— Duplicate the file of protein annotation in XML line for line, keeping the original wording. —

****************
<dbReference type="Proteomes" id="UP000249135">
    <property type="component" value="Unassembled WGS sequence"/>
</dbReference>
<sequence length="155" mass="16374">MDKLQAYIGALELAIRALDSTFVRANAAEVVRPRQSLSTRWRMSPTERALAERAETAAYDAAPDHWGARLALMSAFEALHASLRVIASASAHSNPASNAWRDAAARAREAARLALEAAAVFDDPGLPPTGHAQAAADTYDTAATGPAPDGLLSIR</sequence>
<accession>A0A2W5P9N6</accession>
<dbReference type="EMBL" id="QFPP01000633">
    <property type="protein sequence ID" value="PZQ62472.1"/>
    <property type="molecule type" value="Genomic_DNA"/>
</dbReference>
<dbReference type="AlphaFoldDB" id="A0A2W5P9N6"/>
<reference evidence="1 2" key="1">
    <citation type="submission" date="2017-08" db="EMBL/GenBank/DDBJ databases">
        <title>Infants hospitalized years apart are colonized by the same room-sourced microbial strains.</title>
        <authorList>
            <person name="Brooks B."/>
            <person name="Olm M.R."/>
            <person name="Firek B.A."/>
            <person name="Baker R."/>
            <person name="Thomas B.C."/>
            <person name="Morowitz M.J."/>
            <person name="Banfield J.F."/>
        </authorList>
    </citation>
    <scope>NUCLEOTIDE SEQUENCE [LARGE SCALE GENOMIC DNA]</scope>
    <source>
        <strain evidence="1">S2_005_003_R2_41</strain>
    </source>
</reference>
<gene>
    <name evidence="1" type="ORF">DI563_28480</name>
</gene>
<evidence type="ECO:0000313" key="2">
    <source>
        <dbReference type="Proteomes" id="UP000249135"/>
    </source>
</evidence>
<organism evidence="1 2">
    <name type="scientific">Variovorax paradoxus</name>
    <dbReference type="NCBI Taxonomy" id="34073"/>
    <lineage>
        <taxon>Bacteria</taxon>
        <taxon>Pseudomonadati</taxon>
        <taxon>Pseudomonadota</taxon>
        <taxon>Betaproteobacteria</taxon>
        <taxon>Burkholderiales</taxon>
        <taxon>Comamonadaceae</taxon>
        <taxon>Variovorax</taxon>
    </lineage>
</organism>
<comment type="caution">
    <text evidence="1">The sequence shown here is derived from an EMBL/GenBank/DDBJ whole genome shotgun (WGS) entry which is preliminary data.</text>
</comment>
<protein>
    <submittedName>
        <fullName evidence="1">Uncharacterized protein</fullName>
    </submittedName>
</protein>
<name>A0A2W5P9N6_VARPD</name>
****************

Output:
<dbReference type="Proteomes" id="UP000249135">
    <property type="component" value="Unassembled WGS sequence"/>
</dbReference>
<sequence length="155" mass="16374">MDKLQAYIGALELAIRALDSTFVRANAAEVVRPRQSLSTRWRMSPTERALAERAETAAYDAAPDHWGARLALMSAFEALHASLRVIASASAHSNPASNAWRDAAARAREAARLALEAAAVFDDPGLPPTGHAQAAADTYDTAATGPAPDGLLSIR</sequence>
<accession>A0A2W5P9N6</accession>
<dbReference type="EMBL" id="QFPP01000633">
    <property type="protein sequence ID" value="PZQ62472.1"/>
    <property type="molecule type" value="Genomic_DNA"/>
</dbReference>
<dbReference type="AlphaFoldDB" id="A0A2W5P9N6"/>
<reference evidence="1 2" key="1">
    <citation type="submission" date="2017-08" db="EMBL/GenBank/DDBJ databases">
        <title>Infants hospitalized years apart are colonized by the same room-sourced microbial strains.</title>
        <authorList>
            <person name="Brooks B."/>
            <person name="Olm M.R."/>
            <person name="Firek B.A."/>
            <person name="Baker R."/>
            <person name="Thomas B.C."/>
            <person name="Morowitz M.J."/>
            <person name="Banfield J.F."/>
        </authorList>
    </citation>
    <scope>NUCLEOTIDE SEQUENCE [LARGE SCALE GENOMIC DNA]</scope>
    <source>
        <strain evidence="1">S2_005_003_R2_41</strain>
    </source>
</reference>
<gene>
    <name evidence="1" type="ORF">DI563_28480</name>
</gene>
<evidence type="ECO:0000313" key="2">
    <source>
        <dbReference type="Proteomes" id="UP000249135"/>
    </source>
</evidence>
<organism evidence="1 2">
    <name type="scientific">Variovorax paradoxus</name>
    <dbReference type="NCBI Taxonomy" id="34073"/>
    <lineage>
        <taxon>Bacteria</taxon>
        <taxon>Pseudomonadati</taxon>
        <taxon>Pseudomonadota</taxon>
        <taxon>Betaproteobacteria</taxon>
        <taxon>Burkholderiales</taxon>
        <taxon>Comamonadaceae</taxon>
        <taxon>Variovorax</taxon>
    </lineage>
</organism>
<comment type="caution">
    <text evidence="1">The sequence shown here is derived from an EMBL/GenBank/DDBJ whole genome shotgun (WGS) entry which is preliminary data.</text>
</comment>
<protein>
    <submittedName>
        <fullName evidence="1">Uncharacterized protein</fullName>
    </submittedName>
</protein>
<name>A0A2W5P9N6_VARPD</name>